Well, I couldn’t just skim through this post… had to read every word. My attention was riveted to the screen and your story. Glad you’re safe and it all worked out in the end.


  3. Joong Kim says:

    Wow. Jenn, we went to stone mountain this weekend. We did like a one mile “nature trail” thought, this ain’t for us. Of course, we tested the off road capability of our baby strollers. We thought, “we’re lost” on this silly little trail and panicked for a few minutes. I couldn’t even imagine what you’ve been through. Glad you are safe. Where was Johnny all this time? Shouldn’t he be the hero on the spot for this kind of stuff on your journeys?

  4. johnny says:


    I was doing my stupid taxes when she left or we wouldn’t have had such a funny story. I know that gas gauge is corrupt!

    Seriously though, as it got late, I was pretty worried. Another 30 minutes and I would’ve called the rangers. Joshua Tree is a big place and it was going to get pretty cold that evening. Moving the house that Jenn would be expecting to find upon her return seemed like a bad idea!

  5. Joong Kim says:

    Taxes? I thought you guys were out of work.

    Also, so, when does this adventure end? I’m sure Mr. Roboto will hire you back. Smirk.

    I envy your journey. There are very few people who actually get to do this. We’re all too busy living the American dream. Some dream eh? Job, Wife and Kid, Pets, Three Cars, A big house, Church, Family Life, and enough debt to keep you working hard at a job. Stuff you don’t need. Too busy and only way to keep up with friends is through facebook. Ok ok, it’s not all that bad. 🙂

  6. johnny says:

    Taxes! Capital gains taxes even. Stock market takes a giant dump, but I still have to pay taxes on what I made the first half of the year. Lovely.

    When does it end? I have no idea. At this point we’re saying ‘at least another year.’ I’m sure we’ll keep saying that. At some point, we’ll have to figure out a more sustainable income, but our cost of living is really low compared to what it was two years ago.

    About two in the morning around the campfire at Slab City, Ryan started laying down a bit of philosophy that equated debt to a modern form of slavery. He just might be right.

    Hey, if you want to drop out and bring the kids along, watch ‘Surfwise’. It’s about a family of 11 living in a smallish camper fulltime for more than 20 years. Jenn played it for me the other day. Crazy!

  7. Tammy says:

    You’ll have to write a book when it’s all over. Love you gurl, be careful out there.

  8. jenn says:


    Ya, this trip has changed a lot of the views that I held about people in general. They aren’t as bad as I had thought. In fact, most of them are pretty cool. However, there is still something in me that causes me to go on the defense (at least in my head) when I am stranded and alone. I am not sure that I want to give that up anytime soon.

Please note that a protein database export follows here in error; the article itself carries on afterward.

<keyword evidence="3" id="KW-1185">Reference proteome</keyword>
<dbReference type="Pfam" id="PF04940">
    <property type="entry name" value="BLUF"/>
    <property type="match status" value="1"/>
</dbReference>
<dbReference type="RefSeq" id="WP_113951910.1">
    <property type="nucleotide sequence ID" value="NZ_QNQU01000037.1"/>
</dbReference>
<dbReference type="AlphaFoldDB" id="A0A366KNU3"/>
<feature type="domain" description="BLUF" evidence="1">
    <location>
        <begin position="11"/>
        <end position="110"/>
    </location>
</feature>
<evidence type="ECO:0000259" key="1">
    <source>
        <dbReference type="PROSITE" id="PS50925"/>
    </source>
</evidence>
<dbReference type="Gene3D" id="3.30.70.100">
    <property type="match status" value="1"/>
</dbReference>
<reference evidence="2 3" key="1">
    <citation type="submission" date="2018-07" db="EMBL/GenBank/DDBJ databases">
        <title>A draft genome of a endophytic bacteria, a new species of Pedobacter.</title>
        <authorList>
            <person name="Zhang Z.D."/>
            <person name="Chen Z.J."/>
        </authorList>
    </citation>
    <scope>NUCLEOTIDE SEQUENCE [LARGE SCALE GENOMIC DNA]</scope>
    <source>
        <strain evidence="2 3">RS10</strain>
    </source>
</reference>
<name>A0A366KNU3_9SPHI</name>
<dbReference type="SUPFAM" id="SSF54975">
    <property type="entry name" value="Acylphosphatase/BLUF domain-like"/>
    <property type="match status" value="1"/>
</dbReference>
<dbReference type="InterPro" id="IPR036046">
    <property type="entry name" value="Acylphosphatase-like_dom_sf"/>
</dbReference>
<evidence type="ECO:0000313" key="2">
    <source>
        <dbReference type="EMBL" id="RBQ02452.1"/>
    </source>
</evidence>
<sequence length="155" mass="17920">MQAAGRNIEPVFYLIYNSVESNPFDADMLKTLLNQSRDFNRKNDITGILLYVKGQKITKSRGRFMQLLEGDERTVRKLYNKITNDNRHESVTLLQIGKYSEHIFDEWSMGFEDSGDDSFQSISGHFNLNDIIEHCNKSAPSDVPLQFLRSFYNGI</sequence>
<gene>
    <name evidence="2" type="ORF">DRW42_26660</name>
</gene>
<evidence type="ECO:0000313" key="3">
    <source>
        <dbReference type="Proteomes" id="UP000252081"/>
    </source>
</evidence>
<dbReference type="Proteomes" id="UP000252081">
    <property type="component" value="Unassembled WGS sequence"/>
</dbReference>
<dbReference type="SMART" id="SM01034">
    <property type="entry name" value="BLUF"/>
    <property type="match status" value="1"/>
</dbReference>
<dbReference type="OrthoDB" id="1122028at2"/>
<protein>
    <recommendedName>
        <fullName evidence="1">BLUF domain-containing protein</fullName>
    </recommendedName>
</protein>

I am glad you were able to get all of the way through it. When I got home, I had a couple of drinks to decompress and then started typing away. Needless to say there are a couple (lol) of typos.

  9. jenn says:

    >Also, so, when does this adventure end?
    Does it have to? There are lots of ways to live, and I do believe that this one can be sustainable.

    >I’m sure Mr. Roboto will hire you back. Smirk.
    Ya umm.. No thanks. I’ll pass. I doubt I will ever sit in a cubicle again.

    >Some dream eh?
    That doesn’t sound too bad. Except for the debt part, it sounds like a pretty nice way to live.


    I will leave the book writing to Johnny. Not my forte. I will gladly have the adventures to write about, though. Love you girl!

  10. Jeremy says:

    You should put a small tool kit on the moped with at least a spark plug tool. It may already have one they are usually stored under the seat. I would put a small piece of sandpaper in the tool pack and also a spare spark plug somewhere on the bike.

    If this ever happens again. Take the spark plug out, then turn the starter over either by the kick start or electric start if the moped has one. I would say you should turn it over 10 times using the kick start and 3 to 5 TRUE seconds via an electric starter.

    Then take the sandpaper and clean the little piece that looks like a hook on the dirty side on the plug. But clean both sides of the little hook real well.

    Put the spark plug back in, put the little boot back on it and then try to crank it. If this doesn’t work then try replacing the plug altogether and then try starting again.

    Also when you have the moped stored on front of your truck it’s a good idea to turn the gas off if you don’t. If the gas is left on it can load your carb up and cause the same problem when you do get ready to ride it.

    I hope this helps…….